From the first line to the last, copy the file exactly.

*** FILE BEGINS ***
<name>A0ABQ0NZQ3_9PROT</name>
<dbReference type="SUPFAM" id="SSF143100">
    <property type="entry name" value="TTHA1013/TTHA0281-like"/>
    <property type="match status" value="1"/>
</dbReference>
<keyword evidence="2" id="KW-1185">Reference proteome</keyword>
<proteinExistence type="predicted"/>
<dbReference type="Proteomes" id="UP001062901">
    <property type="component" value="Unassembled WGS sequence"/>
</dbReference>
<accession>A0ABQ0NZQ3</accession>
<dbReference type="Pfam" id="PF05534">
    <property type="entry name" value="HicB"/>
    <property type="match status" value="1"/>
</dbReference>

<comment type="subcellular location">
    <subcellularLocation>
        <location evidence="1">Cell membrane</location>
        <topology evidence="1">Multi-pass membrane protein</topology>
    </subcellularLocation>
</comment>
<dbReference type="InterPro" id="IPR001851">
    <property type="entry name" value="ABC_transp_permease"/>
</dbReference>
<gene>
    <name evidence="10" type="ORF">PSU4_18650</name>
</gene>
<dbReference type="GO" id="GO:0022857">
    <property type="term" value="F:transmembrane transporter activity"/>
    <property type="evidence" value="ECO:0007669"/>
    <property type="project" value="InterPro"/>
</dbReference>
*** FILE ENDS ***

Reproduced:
<name>A0ABQ0NZQ3_9PROT</name>
<dbReference type="SUPFAM" id="SSF143100">
    <property type="entry name" value="TTHA1013/TTHA0281-like"/>
    <property type="match status" value="1"/>
</dbReference>
<keyword evidence="2" id="KW-1185">Reference proteome</keyword>
<proteinExistence type="predicted"/>
<dbReference type="Proteomes" id="UP001062901">
    <property type="component" value="Unassembled WGS sequence"/>
</dbReference>
<accession>A0ABQ0NZQ3</accession>
<dbReference type="Pfam" id="PF05534">
    <property type="entry name" value="HicB"/>
    <property type="match status" value="1"/>
</dbReference>

<comment type="subcellular location">
    <subcellularLocation>
        <location evidence="1">Cell membrane</location>
        <topology evidence="1">Multi-pass membrane protein</topology>
    </subcellularLocation>
</comment>
<dbReference type="InterPro" id="IPR001851">
    <property type="entry name" value="ABC_transp_permease"/>
</dbReference>
<gene>
    <name evidence="10" type="ORF">PSU4_18650</name>
</gene>
<dbReference type="GO" id="GO:0022857">
    <property type="term" value="F:transmembrane transporter activity"/>
    <property type="evidence" value="ECO:0007669"/>
    <property type="project" value="InterPro"/>
</dbReference>